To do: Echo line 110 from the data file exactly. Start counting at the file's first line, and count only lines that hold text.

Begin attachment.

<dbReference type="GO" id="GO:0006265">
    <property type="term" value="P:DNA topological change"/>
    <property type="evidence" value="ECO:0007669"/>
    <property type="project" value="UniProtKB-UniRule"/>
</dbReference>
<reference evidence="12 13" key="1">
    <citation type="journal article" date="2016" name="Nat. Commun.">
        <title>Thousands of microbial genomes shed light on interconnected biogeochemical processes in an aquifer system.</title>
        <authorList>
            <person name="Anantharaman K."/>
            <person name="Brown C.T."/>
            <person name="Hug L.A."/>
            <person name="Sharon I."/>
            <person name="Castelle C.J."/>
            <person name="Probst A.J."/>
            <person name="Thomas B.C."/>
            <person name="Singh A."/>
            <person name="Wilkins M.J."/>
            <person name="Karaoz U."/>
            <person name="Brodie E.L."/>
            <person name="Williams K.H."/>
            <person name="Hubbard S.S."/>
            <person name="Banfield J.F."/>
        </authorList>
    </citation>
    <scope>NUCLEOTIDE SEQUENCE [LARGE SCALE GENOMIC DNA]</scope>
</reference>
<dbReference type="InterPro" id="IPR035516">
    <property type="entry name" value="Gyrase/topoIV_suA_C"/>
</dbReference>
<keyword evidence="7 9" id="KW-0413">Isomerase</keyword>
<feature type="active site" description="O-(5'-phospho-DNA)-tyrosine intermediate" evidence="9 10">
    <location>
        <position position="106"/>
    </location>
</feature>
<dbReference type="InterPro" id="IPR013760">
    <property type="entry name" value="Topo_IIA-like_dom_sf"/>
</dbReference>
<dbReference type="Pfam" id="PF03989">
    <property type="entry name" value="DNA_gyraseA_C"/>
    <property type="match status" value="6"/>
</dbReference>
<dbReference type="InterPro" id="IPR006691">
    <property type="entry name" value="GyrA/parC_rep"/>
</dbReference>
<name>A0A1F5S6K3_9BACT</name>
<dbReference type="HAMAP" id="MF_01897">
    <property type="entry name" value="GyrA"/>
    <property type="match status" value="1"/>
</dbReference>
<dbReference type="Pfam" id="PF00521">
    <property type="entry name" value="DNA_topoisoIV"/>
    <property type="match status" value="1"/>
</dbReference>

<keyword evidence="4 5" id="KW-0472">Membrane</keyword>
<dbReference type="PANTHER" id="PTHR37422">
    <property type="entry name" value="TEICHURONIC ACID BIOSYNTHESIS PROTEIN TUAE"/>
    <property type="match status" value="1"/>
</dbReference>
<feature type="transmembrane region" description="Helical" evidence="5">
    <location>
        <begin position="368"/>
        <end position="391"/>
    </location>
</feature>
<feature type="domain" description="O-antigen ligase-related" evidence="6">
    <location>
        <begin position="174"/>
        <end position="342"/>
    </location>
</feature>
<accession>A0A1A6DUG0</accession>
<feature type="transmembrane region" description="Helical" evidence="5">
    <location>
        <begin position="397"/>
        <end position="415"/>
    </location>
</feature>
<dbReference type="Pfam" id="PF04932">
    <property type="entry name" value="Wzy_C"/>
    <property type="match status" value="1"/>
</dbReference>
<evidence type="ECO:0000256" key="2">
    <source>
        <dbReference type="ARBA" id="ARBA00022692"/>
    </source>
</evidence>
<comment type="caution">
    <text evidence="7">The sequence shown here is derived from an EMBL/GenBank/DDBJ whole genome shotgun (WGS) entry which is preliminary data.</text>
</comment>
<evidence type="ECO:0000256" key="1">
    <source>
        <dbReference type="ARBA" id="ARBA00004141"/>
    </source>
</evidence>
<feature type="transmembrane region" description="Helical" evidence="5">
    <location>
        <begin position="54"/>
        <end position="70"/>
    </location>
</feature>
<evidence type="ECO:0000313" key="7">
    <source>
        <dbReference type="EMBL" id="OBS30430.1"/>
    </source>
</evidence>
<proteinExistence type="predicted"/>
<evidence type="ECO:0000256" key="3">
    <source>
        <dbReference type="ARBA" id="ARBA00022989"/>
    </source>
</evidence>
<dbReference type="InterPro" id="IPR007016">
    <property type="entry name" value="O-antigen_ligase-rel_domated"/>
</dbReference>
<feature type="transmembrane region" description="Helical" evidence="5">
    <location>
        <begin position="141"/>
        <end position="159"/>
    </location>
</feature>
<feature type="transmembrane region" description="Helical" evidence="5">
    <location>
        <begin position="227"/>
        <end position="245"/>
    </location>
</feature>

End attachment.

    <source>